There has been a preoccupation during the current American election cycle with how an incumbent president on the left has energized the Tea Party. Perhaps it should not be a surprise that in France, the combination of a president from the right and tough economic challenges has encouraged the resurgence of the hard left. The Front National on the hard right has been active in France for the last several elections. This time, the torch has been passed to former Front National President Jean-Marie Le Pen's daughter, Marine. Yet the real news is that after many years of slowly dwindling support, the far left is back in the form of the Left Party. This has implications for the election results and policy actions post-election.
Tom McGrath, an America business working in Paris, tells me that for decades, many in France have asserted that there's no difference between the two major political movements: the neo-Gaullist on the right and the Socialist Party on the left; they're both bureaucratic, socialist, and elitist. Jean-Luc Mélenchon experienced this firsthand and ditched the Socialists in 2008 because the party had become too limousine liberal, status quo, and centrist. Now, it looks increasingly like France's left is returning to the post-World War II habit of a split between a social democratic left and the far left.
Mélenchon, currently backed by the Left Front, is feisty, full of ideas, deeply passionate (the French love impassioned pleas), and constantly on the attack. He makes his Socialist Party rival, François Hollande, look timid, plodding, and awkward. French President Nicolas Sarkozy is deeply unpopular, primarily for his personal style -- that is, appearing more focused on hanging out with the new rich and his famous wife than on engaging the average citizen and tackling the economic crisis. There are high odds against his reelection.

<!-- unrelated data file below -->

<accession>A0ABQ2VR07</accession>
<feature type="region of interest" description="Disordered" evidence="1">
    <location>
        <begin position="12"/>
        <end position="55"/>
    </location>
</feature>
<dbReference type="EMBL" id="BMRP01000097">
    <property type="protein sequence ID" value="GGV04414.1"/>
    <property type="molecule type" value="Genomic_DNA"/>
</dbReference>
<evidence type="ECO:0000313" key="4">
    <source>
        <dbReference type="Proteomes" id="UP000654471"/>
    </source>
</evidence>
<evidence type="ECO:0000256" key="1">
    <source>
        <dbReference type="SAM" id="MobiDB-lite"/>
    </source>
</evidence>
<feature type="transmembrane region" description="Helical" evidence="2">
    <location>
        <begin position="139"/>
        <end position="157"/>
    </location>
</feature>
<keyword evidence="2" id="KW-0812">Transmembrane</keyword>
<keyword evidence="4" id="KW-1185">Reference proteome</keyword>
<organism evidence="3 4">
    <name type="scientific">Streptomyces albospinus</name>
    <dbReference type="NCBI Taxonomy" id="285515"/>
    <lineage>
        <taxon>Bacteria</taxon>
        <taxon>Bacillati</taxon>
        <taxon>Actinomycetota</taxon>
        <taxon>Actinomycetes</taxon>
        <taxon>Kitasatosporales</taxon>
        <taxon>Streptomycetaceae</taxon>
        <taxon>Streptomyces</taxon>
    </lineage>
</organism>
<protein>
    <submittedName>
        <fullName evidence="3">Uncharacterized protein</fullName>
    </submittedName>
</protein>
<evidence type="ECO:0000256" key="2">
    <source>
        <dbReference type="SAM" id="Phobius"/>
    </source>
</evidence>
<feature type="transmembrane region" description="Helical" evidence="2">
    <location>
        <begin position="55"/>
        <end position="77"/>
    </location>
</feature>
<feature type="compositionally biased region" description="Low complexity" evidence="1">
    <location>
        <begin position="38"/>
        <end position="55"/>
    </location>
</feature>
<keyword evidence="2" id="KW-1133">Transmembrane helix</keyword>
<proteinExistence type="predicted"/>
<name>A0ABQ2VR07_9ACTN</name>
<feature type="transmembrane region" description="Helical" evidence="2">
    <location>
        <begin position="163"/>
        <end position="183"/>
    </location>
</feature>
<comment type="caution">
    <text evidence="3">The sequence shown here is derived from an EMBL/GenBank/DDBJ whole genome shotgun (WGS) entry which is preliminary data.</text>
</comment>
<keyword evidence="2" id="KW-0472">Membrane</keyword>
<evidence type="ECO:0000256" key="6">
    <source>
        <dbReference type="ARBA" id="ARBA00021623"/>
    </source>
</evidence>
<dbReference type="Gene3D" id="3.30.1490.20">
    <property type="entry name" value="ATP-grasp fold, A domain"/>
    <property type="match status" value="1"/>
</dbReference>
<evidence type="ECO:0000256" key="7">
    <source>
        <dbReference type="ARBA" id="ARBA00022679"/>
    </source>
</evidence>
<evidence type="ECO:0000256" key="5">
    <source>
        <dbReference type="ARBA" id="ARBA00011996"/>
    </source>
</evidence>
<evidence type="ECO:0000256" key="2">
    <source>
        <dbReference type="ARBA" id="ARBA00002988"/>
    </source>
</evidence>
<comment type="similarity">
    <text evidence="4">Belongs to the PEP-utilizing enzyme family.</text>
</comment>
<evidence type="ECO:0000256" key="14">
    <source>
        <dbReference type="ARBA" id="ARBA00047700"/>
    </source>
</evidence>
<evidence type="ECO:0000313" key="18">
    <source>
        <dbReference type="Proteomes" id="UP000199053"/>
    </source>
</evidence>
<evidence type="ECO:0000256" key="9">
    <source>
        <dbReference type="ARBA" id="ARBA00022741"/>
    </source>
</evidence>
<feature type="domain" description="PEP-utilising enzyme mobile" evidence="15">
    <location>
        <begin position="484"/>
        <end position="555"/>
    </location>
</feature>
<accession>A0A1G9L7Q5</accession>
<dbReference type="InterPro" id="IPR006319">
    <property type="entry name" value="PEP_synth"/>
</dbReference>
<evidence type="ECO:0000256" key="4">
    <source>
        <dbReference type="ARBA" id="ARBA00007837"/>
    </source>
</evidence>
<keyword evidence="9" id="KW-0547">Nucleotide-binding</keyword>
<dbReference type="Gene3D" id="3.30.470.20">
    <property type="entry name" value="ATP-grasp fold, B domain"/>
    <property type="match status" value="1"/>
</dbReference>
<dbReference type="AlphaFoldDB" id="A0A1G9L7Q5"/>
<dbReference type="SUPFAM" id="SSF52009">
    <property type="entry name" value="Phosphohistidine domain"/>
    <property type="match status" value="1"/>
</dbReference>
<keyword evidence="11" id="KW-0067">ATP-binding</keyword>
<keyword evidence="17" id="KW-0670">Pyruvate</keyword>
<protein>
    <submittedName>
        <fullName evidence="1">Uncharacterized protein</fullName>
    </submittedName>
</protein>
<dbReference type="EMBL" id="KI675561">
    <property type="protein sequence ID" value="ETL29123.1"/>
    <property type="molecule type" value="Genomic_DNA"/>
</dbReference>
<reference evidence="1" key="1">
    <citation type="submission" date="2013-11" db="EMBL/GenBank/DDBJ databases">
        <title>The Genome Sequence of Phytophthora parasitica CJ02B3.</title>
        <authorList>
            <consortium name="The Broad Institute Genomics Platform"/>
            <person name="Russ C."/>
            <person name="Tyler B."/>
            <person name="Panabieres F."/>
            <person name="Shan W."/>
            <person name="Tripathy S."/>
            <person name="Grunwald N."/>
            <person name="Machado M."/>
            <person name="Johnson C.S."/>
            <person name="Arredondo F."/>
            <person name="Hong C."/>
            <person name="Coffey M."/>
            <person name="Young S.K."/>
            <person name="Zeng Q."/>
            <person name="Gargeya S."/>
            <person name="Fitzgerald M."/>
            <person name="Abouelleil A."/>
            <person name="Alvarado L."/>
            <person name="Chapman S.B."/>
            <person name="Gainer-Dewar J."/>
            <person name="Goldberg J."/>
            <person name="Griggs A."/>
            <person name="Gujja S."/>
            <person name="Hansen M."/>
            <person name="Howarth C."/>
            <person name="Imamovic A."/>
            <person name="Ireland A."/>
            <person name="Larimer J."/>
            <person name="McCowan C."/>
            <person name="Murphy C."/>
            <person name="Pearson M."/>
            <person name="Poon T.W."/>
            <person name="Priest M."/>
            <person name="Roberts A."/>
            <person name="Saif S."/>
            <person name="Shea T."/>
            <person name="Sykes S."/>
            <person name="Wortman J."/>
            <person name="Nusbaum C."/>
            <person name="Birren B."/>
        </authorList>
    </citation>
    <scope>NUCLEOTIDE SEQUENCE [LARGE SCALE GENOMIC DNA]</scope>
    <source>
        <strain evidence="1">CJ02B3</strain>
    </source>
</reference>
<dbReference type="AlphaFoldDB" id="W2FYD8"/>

Many French voters are too young to remember the humiliating retreat François Mitterrand was forced to undertake in 1982. The Left Front, with Mélenchon at the helm, is having its Howard Beale moment -- "... mad as hell, [fed up] and... not going to take [it] anymore." It's unlikely that Mélenchon will get into the May 6 runoff; if he gets anything approaching 15 percent of the first round vote on April 22, Hollande will have to reach out to Mélenchon and cut a deal with him to secure sufficient support to assure his second round victory.
What could this mean for post-election France? This outcome could risk preventing France from undertaking any of the labor market and welfare reforms that Socialist politician Gerhard Schröder undertook 10 years ago. These reforms set Germany on a growth path that is leaving France behind in terms of employment, growth, credit rating, exports, and eventually the political clout that comes with superior economic performance. A France that ends up less likely to resolve its fundamental competitiveness problems means a weaker country and a less stable Europe. That would be bad for Hollande, bad for France, bad for Europe, and bad for America.
Mark R. Kennedy leads George Washington University's Graduate School of Political Management and is Chairman of the Economic Club of Minnesota. He previously served three terms in the U.S. House of Representatives and was Senior Vice President and Treasurer of Federated Department Stores (now Macy's).
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